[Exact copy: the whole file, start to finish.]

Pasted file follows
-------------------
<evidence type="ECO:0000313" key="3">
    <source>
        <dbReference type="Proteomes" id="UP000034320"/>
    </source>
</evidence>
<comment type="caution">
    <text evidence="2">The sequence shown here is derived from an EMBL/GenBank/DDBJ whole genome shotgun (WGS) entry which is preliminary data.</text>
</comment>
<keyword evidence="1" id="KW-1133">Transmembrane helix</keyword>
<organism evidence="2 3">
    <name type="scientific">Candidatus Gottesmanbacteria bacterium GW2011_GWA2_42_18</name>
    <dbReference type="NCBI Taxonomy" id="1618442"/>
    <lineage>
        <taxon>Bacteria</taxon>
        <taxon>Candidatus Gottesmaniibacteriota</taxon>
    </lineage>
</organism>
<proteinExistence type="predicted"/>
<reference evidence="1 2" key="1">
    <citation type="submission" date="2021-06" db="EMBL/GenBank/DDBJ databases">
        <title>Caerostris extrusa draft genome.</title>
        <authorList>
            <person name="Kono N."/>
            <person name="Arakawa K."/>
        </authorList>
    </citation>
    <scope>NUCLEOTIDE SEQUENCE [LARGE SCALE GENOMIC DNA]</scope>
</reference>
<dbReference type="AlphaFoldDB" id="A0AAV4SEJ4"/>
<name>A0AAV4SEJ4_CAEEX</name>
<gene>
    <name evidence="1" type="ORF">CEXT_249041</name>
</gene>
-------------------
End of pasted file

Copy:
<evidence type="ECO:0000313" key="3">
    <source>
        <dbReference type="Proteomes" id="UP000034320"/>
    </source>
</evidence>
<comment type="caution">
    <text evidence="2">The sequence shown here is derived from an EMBL/GenBank/DDBJ whole genome shotgun (WGS) entry which is preliminary data.</text>
</comment>
<keyword evidence="1" id="KW-1133">Transmembrane helix</keyword>
<organism evidence="2 3">
    <name type="scientific">Candidatus Gottesmanbacteria bacterium GW2011_GWA2_42_18</name>
    <dbReference type="NCBI Taxonomy" id="1618442"/>
    <lineage>
        <taxon>Bacteria</taxon>
        <taxon>Candidatus Gottesmaniibacteriota</taxon>
    </lineage>
</organism>
<proteinExistence type="predicted"/>
<reference evidence="1 2" key="1">
    <citation type="submission" date="2021-06" db="EMBL/GenBank/DDBJ databases">
        <title>Caerostris extrusa draft genome.</title>
        <authorList>
            <person name="Kono N."/>
            <person name="Arakawa K."/>
        </authorList>
    </citation>
    <scope>NUCLEOTIDE SEQUENCE [LARGE SCALE GENOMIC DNA]</scope>
</reference>
<dbReference type="AlphaFoldDB" id="A0AAV4SEJ4"/>
<name>A0AAV4SEJ4_CAEEX</name>
<gene>
    <name evidence="1" type="ORF">CEXT_249041</name>
</gene>